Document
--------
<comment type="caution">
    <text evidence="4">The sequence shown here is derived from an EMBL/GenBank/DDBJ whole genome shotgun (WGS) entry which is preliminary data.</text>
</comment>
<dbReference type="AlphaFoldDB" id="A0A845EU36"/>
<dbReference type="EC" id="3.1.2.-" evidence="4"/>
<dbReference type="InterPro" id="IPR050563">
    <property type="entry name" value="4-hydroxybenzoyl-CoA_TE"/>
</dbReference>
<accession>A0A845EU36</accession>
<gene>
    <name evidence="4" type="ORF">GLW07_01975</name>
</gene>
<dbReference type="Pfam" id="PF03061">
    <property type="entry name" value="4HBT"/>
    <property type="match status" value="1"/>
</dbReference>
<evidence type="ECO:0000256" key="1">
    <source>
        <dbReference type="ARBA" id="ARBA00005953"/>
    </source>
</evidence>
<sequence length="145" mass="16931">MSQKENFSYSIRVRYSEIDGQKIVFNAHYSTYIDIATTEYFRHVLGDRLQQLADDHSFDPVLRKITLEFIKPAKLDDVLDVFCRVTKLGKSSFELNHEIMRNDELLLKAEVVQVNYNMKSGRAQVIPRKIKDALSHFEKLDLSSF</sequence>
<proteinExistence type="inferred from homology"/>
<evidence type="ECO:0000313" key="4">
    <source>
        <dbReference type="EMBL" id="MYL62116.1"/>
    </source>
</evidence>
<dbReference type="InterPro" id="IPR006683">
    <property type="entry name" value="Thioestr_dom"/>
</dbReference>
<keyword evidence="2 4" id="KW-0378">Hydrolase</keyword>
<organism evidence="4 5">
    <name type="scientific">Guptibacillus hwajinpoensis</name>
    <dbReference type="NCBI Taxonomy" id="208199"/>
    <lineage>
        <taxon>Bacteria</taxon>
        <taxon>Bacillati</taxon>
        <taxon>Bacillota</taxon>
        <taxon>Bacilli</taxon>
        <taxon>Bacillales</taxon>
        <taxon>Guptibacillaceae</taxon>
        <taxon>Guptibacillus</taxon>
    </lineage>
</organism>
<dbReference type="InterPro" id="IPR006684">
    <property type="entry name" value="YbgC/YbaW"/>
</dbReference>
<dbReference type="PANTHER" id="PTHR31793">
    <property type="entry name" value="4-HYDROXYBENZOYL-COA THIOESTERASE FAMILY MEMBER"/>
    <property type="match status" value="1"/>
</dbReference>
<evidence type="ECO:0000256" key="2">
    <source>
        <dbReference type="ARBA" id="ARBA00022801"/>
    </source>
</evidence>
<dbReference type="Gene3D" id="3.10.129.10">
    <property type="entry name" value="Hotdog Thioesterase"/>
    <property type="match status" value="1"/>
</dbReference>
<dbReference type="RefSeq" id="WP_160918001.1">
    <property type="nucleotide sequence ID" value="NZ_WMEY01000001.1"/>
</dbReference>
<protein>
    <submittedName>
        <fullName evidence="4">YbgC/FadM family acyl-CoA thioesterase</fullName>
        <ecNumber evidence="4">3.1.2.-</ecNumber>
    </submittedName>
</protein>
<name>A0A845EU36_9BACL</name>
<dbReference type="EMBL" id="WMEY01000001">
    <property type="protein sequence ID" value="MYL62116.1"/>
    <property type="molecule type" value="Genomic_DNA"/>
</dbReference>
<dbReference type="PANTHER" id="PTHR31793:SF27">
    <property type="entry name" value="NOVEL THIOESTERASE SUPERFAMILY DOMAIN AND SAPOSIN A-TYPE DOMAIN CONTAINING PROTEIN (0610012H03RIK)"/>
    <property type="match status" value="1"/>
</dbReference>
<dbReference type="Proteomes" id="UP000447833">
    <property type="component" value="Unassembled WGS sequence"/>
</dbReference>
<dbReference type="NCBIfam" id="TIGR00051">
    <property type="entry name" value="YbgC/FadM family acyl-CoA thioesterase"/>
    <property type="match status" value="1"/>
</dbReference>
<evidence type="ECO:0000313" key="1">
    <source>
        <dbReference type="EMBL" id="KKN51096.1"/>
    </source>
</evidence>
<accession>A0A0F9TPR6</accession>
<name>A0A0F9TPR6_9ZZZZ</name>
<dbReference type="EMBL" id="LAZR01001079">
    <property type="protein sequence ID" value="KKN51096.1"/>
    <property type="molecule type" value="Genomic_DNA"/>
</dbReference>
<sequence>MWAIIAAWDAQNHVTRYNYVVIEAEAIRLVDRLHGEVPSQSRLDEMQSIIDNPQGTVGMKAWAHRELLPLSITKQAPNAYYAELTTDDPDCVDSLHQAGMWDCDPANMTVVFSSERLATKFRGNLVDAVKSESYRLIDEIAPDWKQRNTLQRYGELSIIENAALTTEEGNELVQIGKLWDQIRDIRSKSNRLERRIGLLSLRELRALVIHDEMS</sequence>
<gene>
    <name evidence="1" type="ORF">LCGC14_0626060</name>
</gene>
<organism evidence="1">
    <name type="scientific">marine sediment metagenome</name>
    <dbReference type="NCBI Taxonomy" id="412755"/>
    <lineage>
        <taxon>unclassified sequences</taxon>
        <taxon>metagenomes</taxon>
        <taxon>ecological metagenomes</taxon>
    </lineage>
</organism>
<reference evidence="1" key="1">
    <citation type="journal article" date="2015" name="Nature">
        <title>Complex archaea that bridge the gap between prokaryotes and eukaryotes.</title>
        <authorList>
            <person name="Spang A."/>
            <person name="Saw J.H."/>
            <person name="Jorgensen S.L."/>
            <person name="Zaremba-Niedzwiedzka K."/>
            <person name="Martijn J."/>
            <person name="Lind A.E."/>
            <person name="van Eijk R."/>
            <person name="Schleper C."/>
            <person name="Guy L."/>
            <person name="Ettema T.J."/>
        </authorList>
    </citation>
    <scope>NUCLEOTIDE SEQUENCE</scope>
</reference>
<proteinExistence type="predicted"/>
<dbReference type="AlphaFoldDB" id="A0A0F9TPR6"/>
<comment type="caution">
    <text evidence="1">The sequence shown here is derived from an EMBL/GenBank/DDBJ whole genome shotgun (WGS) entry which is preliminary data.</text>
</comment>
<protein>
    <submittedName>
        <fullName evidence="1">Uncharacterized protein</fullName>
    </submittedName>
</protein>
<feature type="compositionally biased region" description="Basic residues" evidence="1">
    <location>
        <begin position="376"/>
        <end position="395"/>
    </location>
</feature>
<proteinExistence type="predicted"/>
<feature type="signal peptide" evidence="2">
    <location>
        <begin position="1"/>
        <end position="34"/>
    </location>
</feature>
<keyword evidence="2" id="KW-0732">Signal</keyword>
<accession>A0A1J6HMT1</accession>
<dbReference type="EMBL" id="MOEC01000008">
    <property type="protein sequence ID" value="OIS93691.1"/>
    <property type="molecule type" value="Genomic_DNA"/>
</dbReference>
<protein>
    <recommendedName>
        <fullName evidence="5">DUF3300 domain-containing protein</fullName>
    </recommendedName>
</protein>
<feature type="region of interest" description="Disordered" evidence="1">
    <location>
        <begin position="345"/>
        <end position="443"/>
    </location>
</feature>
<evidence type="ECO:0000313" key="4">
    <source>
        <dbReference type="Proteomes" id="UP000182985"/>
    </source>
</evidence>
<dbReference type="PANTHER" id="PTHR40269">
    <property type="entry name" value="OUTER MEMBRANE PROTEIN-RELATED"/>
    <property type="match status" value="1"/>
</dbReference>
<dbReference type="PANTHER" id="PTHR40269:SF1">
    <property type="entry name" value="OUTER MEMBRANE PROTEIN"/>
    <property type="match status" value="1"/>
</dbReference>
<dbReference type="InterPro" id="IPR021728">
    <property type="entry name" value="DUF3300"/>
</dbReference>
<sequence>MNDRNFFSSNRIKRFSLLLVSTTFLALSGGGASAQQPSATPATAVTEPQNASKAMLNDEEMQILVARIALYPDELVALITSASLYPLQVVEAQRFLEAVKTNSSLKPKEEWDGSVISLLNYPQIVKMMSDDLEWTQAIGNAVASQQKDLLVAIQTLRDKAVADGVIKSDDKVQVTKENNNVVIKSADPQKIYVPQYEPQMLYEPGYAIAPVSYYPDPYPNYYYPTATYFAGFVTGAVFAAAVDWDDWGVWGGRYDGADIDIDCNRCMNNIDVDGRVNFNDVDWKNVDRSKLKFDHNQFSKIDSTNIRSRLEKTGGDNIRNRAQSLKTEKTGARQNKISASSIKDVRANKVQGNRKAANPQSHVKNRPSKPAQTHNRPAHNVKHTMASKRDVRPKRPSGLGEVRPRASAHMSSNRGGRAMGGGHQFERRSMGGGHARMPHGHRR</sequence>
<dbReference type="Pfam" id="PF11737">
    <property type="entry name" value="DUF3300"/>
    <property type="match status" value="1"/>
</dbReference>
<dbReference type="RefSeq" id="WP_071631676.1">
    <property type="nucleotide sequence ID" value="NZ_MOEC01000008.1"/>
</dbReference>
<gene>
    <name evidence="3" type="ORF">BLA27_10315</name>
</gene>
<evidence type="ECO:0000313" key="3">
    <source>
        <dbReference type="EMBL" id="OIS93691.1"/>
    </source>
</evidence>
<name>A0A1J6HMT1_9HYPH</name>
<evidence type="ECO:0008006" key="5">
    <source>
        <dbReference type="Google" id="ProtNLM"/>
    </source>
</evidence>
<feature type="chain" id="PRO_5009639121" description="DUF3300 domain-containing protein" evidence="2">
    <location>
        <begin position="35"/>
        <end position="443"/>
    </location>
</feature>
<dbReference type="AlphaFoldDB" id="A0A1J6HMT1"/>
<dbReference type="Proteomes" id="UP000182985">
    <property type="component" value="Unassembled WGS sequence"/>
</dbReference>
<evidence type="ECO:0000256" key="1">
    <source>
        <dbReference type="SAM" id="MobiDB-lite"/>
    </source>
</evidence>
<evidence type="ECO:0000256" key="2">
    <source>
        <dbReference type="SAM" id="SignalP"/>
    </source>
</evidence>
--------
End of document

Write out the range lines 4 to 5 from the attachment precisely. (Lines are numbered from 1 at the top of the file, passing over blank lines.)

<dbReference type="AlphaFoldDB" id="A0A845EU36"/>
<dbReference type="EC" id="3.1.2.-" evidence="4"/>